(click titles for notes + recordings + scores + video)

“pieces”

 

“Every Something is an Echo of Nothing” (2012)
Gangnam Variations (GANGNA~1.MID) (2012) for MIDI playback
GANGNA~1.MID was composed for Dartmouth College’s MIDI Jamz on Ice competition, where it was premiered on November 14, 2012. The work is a setting of Psy’s “Gangnam Style” using Max/MSP to process and layer MIDI ringtone arrangements of the popular song.
12CJNC12 (2012) for player piano (with Joe Andruzzi)
“I Will Remember Not Just to Touch” (2012) for multitouch surfaces
“I Will Remember Not Just to Touch” is an improvisational composition for three laptop musicians. The piece is implemented in Max/MSP, which detects the players’ fingers on MacBook trackpads and uses that data to control the volume, pitch, and rhythmic density of several musical and non-musical sounds. The piece was premiered in front at UNCG’s 2012 Collage concert.
An interactive excerpt of the piece is available to download for multitouch-enabled Apple computers (post-2007 MacBook Pros, for example).
“Street Cries of an Old Southern City” (2012) for two saxophonists, contrabass, and piano
“Street Cries of an Old Southern City” draws its musical content from a pamphlet of the same name published in 1927 by Harriette Kershaw Leiding. Leiding (the granddaughter of a decorated Confederate general) collected and transcribed a number of calls used by African-American market workers in Charleston, South Carolina. Although the breadth of the transcriptions is impressive, her choice of descriptors and attempts at capturing dialect make the text fairly problematic in its portrayal of African Americans. As a composer, however, I was perhaps more fascinated by the problems inherent in her musical notation—given a call of “red rose tomatoes” that consists of a descending minor third from B♭to G, Leiding makes her transcription in F major and common time; other notes seem to sit between lines and spaces or fail to add up to complete measures. In my arrangements of these fragments, I try to capture their inherent strangeness and artificiality.
Whither, Thence, Repeat (2011) for MIDI keyboard and laptop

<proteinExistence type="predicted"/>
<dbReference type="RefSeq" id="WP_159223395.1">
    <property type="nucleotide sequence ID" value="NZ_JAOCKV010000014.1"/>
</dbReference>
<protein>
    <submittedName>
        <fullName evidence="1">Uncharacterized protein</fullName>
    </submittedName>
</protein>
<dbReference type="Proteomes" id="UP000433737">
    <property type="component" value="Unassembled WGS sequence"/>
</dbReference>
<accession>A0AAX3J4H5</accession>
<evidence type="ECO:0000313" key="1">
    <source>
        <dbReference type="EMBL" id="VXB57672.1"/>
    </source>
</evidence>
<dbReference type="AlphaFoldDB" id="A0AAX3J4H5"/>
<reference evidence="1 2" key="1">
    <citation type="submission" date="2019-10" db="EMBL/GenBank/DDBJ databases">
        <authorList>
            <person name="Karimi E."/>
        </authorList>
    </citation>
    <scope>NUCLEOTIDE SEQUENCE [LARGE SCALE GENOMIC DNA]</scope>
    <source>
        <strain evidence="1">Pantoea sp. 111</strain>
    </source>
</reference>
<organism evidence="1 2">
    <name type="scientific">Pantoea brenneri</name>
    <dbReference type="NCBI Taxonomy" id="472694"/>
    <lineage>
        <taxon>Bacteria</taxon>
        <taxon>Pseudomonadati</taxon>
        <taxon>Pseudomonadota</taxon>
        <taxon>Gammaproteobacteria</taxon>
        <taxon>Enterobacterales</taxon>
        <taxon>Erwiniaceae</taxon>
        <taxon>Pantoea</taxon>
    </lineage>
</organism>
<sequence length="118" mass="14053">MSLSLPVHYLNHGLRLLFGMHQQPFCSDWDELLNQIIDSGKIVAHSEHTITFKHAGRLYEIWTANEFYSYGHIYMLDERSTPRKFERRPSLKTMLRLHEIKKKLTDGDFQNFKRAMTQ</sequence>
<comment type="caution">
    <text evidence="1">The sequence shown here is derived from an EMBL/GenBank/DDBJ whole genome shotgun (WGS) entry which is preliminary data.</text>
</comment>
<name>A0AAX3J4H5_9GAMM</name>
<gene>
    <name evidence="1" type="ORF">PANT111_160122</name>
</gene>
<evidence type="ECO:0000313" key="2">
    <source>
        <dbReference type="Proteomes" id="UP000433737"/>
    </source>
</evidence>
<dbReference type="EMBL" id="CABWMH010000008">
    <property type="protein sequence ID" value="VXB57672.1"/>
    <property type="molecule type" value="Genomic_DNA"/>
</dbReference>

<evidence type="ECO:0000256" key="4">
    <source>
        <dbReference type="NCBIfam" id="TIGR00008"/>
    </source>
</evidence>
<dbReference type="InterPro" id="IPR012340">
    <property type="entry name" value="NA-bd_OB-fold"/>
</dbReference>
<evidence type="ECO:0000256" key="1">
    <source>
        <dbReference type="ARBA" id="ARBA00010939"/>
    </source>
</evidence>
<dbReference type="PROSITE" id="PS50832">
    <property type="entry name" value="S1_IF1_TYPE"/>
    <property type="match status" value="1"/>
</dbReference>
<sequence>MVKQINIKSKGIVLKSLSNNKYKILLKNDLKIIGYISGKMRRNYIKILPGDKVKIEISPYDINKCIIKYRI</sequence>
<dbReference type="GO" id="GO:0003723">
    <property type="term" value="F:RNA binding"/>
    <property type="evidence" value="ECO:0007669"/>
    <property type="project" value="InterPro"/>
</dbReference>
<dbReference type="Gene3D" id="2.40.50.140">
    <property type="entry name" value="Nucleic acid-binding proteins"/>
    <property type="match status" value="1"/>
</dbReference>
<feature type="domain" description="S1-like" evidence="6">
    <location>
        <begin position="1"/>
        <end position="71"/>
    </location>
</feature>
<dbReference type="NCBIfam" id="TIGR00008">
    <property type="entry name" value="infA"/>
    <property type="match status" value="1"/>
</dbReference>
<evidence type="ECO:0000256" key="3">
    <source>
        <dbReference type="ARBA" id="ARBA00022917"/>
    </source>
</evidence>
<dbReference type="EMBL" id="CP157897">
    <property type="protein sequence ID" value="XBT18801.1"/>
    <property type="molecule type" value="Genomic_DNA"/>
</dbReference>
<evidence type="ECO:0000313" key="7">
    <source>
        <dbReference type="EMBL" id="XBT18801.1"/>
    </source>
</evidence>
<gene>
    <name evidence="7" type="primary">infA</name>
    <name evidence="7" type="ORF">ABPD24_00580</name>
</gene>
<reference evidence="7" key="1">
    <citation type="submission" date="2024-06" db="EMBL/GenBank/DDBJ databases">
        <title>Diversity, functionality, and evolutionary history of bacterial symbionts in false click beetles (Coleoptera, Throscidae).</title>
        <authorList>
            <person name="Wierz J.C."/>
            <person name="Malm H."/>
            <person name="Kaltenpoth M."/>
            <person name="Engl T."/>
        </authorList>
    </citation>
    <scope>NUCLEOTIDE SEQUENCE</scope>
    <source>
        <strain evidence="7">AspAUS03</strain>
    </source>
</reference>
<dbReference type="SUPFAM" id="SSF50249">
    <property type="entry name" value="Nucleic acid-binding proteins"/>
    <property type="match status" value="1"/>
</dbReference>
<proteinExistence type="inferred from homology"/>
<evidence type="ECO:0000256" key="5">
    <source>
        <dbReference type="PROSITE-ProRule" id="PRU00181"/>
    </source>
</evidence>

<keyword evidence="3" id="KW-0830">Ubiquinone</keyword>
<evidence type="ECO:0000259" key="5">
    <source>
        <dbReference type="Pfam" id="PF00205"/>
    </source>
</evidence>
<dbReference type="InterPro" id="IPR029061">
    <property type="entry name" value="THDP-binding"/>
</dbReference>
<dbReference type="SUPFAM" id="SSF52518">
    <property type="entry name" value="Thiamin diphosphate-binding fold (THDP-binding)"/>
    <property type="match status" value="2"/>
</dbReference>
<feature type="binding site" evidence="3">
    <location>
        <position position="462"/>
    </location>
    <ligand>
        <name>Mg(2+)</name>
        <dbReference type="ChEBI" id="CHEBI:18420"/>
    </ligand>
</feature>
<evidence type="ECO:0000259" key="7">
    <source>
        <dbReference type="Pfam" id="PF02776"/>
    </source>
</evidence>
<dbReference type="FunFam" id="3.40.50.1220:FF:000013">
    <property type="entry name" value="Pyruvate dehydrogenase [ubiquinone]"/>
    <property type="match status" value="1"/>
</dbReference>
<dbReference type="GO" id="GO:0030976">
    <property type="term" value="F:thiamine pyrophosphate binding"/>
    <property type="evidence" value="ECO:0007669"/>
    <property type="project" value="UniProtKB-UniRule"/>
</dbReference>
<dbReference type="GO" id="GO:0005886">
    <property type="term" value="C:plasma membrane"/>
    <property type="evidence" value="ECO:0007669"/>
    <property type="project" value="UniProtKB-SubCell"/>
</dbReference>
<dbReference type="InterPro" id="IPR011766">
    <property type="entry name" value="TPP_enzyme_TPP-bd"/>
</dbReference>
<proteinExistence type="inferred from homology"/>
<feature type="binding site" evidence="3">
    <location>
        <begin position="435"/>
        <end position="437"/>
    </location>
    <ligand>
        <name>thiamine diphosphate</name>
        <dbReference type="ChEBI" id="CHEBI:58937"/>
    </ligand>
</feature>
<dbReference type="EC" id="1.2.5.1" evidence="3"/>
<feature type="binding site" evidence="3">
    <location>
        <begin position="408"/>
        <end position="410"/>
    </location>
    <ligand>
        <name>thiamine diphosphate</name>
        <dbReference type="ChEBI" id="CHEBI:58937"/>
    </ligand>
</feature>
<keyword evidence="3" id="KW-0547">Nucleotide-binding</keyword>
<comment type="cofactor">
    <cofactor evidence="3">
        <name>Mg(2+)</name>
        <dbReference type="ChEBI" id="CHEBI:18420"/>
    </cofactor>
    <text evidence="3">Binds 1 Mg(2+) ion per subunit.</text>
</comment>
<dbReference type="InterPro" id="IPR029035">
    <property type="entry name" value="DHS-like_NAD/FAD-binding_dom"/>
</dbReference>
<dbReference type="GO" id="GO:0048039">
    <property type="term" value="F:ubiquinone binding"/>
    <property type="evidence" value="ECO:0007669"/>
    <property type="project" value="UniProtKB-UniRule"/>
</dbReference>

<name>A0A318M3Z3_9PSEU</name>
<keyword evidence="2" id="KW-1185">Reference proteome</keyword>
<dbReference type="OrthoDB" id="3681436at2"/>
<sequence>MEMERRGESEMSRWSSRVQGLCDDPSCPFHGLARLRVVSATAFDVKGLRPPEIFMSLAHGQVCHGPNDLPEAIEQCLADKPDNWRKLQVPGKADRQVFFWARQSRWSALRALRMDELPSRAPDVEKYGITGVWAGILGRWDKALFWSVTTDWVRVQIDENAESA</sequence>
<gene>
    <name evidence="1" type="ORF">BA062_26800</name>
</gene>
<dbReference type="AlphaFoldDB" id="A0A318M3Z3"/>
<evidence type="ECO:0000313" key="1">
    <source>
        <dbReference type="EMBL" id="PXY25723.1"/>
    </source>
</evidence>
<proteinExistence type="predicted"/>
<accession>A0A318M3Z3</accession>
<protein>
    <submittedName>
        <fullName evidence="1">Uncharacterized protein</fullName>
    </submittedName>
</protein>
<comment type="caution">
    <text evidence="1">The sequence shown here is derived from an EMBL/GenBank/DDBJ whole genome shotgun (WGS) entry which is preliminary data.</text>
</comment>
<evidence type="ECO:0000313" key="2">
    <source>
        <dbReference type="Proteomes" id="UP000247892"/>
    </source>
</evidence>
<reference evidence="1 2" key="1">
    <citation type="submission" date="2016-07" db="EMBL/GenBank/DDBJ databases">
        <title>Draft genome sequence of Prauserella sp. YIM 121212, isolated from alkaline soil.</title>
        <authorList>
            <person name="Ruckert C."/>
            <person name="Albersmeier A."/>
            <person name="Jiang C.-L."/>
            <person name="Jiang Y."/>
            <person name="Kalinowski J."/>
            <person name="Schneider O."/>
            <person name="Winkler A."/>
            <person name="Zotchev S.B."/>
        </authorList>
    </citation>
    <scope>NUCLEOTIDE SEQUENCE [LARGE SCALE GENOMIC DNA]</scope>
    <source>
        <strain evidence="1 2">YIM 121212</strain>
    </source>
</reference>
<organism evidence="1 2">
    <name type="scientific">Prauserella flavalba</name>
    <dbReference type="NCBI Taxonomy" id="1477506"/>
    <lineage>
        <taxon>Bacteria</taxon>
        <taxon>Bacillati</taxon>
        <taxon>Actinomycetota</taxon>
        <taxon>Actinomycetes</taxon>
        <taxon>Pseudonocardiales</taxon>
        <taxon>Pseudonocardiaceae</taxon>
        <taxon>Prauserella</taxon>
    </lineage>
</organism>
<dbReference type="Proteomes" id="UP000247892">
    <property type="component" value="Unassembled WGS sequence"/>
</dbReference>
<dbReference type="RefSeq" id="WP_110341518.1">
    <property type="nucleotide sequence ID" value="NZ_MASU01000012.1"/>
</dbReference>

Whither, Thence, Repeat seeks to take a familiar instrument (the piano, interpreted here as MIDI keyboard) and transform its most basic functionality—what if the piano could “remember” previous rhythms and continued playing them on its own? What if these rhythms were interpreted instead as harmonic intervals, or used to control sample playback? My redesigned MIDI instrument is utilized here to provide a musical setting for a public-domain reading of the eighteenth-century lexicographer Samuel Johnson’s A Grammar of the English Tongue.
Music for Airports: 1/1 (2010) for prepared piano (four hands) and vibraphone
This is an arrangement of the first movement of Brian Eno’s brilliant Music for Airports (1978). His recording, composed of overlapping piano and synthesizer tape loops, is a beautifully subtle introduction to one of ambient music’s most significant works. Although Eno’s early ambient pieces were conceived and realized as studio works, they have since taken on a new life of performance through ensembles like Bang on a Can (Airports) and Contact (1975’s Discreet Music). In my arrangement, I kept the instrumentation to only piano and vibraphone to capture the original recording’s sparseness. In order to still convey a wide repertoire of sounds, I utilized a wide variety of extended techniques, borrowing many from George Crumb (mutes, harmonics, and other methods of playing inside the piano) and developing some on my own (using fishing line and a violin bow). The piece is especially demanding of the third performer, who moves between the inside of the piano and the vibraphone. This recording of Music for Airports: 1/1 was performed in a reading by David Eisenband, Tim Hambourger, and myself in December 2010.

Ciscriptions (2010) for octet and electronics

Machine Work (2010) for video with sound
Machine Work is a collection of five short vignettes edited and scored for John Supko’s Sound+Image course. Each section depicts some element or aspect of machine “life.” The first and fifth, consisting of uncut factory footage, represent tranquility and brutality, respectively; the second and fourth suggest organic processes; and the third segment further relates machines to the natural world. Machine Work was presented on April 22, 2010, at The Inner Frame: A Concert of Multimedia Works Created for Sound+Image.
ttett (2010) for piano and live electronics
ttett is a remix of Stephen Jaffe’s Cut Time Shout for two pianos (also arranged for orchestra). My version takes a short snippet of the original, a lively and virtuosic encore piece that riffs on various classical and popular music tropes, and time-stretches these few notes so that they proceed at less than 1% of their original speed. Using these granular texture as an inspiration, I added a piano accompaniment that emulates Charlemagne Palestine’s “strumming” technique. Additionally, distorted samples of the original recordings are triggered during the performance.

Gauzy Gossamer [for string quartet] (2009)

Gauzy Gossamer [for laptop] (2007-2010; work in progress)

Fa (F–A) (2009) for wind quintet

this (2009) for iPods and radio transmitters; text by Jensen Suther

these colorjs fdont run (2008) for solo piano

“releases”

Keep Going, Keep Adding Ten (2010) with Jensen Suther and Brandon Say as Bankers Box

Buntús Cainte (2010) with Jensen Suther as Bankers Box

“How many shocks do we wish? How many shocks does it take to move us? Do we live only on shocks and thrills and sensations and the debasement of human values and the wastage of human life​?​” (2009)

Three Tape Pieces, January – March 2009

Some Someone Someone Someone Something Somewhere (2009)

After Having Thought This Through (2009)

Bole (2008) with Jensen Suther as Bole

An Element (2008)